Our Lost Treasure

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Dr. Ahmed Afzaal

Somewhere in the Arabian desert in the early seventh century, the Prophet of Islam proclaimed: Wisdom is the lost property of believers; they are most deserving of it irrespective of where they find it.

The unprecedented intellectual activity that erupted in the early centuries of Islam bears ample testimony that the Prophet’s followers did take his advice seriously. They correctly understood that the pursuit of wisdom is different from learning the mechanical or practical skills of livelihood. While everyone was forced to learn the latter in order to live, the former was largely a matter of choice that required a much greater commitment. The fruits of wisdom, they discovered, carried an entirely different kind of sweetness.

More importantly, their faith did not require the darkness of ignorance to survive and prosper; their faith was not only capable of meeting any challenges, it actually required them to observe carefully and think critically. Their faith was like a healthy seed that would thrive in a climate of learning and knowledge, and so it did.

The followers of the Prophet soon became avid collectors and serious critics of the stores of human knowledge that they inherited from generations past or that they found among their contemporaries. They did not blindly or passively absorb whatever came to them. Instead, they carefully separated the husk from the kernel. They creatively and critically engaged with the wisdom of their times and made their own fresh contributions. In the course of history, they became an important link in the human quest. They left an indelible mark on human knowledge that is visible even today.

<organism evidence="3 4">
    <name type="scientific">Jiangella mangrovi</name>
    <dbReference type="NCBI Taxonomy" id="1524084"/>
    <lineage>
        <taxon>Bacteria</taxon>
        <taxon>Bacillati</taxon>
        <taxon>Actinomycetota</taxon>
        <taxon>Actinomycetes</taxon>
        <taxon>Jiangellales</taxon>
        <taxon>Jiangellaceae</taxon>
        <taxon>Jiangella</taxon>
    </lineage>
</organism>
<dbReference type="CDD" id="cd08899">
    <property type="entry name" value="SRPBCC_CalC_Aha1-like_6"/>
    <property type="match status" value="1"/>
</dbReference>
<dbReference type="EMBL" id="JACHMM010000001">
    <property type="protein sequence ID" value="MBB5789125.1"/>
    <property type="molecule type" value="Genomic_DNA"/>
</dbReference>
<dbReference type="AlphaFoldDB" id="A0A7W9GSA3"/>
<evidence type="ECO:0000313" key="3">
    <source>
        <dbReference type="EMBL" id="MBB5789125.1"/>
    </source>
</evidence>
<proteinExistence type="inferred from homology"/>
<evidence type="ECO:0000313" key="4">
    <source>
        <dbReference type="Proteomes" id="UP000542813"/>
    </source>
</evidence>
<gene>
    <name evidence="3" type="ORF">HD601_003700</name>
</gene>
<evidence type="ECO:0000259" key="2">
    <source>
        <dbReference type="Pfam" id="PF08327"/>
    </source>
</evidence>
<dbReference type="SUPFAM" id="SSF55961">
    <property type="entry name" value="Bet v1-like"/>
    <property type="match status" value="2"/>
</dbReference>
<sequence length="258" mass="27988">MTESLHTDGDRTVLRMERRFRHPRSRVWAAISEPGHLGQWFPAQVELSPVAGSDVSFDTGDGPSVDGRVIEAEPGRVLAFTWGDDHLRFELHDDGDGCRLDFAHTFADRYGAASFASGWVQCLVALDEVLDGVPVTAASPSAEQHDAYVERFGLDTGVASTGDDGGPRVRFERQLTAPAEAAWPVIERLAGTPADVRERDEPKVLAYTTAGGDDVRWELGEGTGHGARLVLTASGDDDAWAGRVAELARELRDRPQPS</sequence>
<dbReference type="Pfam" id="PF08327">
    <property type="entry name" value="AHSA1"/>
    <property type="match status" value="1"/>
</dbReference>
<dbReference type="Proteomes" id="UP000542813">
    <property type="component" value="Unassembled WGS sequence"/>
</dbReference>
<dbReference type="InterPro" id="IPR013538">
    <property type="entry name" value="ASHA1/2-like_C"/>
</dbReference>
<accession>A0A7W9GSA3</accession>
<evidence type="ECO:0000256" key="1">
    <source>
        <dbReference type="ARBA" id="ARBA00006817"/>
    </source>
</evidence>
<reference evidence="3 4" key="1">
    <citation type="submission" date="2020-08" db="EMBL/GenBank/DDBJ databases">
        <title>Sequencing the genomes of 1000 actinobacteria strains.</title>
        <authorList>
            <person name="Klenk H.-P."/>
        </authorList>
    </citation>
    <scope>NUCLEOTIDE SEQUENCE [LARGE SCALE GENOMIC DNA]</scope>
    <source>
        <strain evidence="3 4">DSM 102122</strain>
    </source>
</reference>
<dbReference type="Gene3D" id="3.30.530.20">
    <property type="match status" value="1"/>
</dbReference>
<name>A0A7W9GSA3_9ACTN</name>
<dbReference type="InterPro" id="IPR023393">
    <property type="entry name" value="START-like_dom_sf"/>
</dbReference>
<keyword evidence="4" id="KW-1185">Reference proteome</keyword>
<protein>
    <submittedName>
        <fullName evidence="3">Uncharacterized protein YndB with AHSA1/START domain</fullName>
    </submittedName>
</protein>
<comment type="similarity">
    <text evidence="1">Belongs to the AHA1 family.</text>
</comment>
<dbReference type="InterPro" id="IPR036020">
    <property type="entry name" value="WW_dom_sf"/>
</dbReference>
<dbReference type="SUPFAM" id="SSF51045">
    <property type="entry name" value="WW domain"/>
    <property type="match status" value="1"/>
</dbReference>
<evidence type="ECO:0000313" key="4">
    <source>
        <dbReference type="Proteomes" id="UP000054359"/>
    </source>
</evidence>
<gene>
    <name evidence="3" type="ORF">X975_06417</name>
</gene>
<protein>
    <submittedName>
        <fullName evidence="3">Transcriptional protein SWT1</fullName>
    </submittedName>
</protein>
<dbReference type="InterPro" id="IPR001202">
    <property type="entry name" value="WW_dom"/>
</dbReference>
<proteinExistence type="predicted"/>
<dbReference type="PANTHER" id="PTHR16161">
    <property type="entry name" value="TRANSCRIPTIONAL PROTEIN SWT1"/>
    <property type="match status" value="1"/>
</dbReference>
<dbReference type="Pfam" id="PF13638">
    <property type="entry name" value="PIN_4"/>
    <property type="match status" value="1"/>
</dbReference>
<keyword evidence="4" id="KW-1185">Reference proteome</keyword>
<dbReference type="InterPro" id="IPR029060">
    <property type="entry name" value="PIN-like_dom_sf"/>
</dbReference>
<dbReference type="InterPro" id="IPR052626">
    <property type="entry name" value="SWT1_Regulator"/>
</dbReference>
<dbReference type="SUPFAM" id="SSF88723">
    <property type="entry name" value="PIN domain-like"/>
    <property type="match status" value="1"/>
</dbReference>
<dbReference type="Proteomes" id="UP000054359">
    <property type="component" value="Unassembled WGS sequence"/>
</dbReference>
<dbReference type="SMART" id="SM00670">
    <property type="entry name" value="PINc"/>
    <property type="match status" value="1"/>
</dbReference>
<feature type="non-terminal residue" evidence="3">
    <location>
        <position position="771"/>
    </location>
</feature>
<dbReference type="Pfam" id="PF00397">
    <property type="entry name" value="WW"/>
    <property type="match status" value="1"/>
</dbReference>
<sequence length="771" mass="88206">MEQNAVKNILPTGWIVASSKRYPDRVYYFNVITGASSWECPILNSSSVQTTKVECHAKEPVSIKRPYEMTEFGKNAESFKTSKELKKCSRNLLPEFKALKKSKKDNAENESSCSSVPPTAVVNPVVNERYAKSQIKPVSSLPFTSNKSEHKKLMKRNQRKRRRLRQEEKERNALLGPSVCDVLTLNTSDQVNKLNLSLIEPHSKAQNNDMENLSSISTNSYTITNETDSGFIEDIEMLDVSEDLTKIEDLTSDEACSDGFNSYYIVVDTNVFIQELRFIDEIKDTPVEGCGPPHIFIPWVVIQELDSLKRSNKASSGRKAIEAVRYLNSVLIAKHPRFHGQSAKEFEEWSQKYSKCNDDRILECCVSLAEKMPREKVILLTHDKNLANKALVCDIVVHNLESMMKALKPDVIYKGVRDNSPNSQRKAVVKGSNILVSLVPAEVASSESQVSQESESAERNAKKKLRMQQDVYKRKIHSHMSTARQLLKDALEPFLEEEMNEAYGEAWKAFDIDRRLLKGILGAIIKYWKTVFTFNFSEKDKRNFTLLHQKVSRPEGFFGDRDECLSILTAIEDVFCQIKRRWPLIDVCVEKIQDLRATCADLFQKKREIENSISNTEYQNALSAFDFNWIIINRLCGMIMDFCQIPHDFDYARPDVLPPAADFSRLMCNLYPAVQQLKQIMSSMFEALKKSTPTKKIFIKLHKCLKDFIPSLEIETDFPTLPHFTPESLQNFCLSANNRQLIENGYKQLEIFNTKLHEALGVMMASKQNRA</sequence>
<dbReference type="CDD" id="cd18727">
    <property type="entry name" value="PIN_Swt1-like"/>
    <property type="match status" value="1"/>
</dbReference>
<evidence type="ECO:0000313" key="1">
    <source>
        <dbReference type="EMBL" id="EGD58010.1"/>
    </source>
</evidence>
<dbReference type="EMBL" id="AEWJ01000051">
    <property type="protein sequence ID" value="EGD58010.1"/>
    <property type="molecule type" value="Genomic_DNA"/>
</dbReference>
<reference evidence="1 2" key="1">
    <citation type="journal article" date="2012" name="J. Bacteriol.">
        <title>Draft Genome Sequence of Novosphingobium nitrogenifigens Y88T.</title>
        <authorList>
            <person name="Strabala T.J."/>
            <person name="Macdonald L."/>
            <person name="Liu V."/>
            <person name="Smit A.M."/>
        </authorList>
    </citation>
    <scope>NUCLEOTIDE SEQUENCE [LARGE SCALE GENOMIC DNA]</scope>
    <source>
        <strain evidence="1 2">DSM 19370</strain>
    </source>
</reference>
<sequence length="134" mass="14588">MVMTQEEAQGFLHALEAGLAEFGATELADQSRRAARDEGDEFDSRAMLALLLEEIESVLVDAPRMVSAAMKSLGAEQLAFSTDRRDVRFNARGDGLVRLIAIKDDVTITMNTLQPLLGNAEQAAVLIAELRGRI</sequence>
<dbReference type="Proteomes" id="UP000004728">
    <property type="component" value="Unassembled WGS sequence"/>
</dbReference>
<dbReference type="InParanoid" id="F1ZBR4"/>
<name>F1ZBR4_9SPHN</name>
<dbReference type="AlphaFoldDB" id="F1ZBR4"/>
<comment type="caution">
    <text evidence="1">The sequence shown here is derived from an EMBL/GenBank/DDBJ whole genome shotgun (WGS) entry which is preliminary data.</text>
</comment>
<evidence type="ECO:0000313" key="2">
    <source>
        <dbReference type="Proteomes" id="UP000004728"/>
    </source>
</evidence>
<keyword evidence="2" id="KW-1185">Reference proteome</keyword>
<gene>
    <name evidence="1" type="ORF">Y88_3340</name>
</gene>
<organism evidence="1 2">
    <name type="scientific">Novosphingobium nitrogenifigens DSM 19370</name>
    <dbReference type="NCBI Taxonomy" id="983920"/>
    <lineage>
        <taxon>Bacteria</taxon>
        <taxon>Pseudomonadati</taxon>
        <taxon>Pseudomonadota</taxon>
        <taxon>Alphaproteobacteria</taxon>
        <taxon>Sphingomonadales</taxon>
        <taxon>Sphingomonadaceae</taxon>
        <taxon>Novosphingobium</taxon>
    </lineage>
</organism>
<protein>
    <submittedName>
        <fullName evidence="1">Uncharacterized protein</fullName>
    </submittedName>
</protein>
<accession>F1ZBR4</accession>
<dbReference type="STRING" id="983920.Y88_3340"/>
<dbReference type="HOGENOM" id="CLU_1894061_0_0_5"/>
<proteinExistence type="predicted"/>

Now fast forward to early twenty-first century, and consider this: After the great scholarly achievements of Muslim geniuses who lived in times past, have there been more recent contributions to the stores of human knowledge and wisdom?

The answer to this question is an emphatic “yes,” for human curiosity tolerates no ends or limits; it is too restless, too impatient to sit idle. While creative intellectual activity never disappeared from the Muslim world, it did slow down after the explosive growth of the classical period. But as it slowed down in one part of humanity, it gathered momentum in its other parts, often in response to the impetus originally provided by Muslims themselves.

This latter growth of knowledge took place in very different historical situations, and consequently it developed a number of peculiar features of its own. In the last half-a-millennium or so, the entire structure of human understanding underwent immense changes in every conceivable way. Instead of the East, this new explosion of human knowledge took place mostly in the West.

Today, Muslims find themselves in a similar, though not entirely identical, situation as the one faced by their predecessors. In some ways, history has changed a great deal; in other ways, things are exactly as they were before. Then we were dealing with the works of Greek, Byzantine, Chinese, and Indian civilizations; today, we face something called Western civilization, an entity that is increasingly becoming synonymous with “civilization” as such. Western knowledge is now considered synonymous with modern knowledge. This rapidly growing store of knowledge and wisdom has both strengths and weaknesses, and is supported throughout the world by immense political, economic, and cultural forces. The power relations have changed tremendously between then and now. Yet, both the East and the West belong to Allah (SWT). A knowledge developed outside of the tradition of our faith is, still, human knowledge.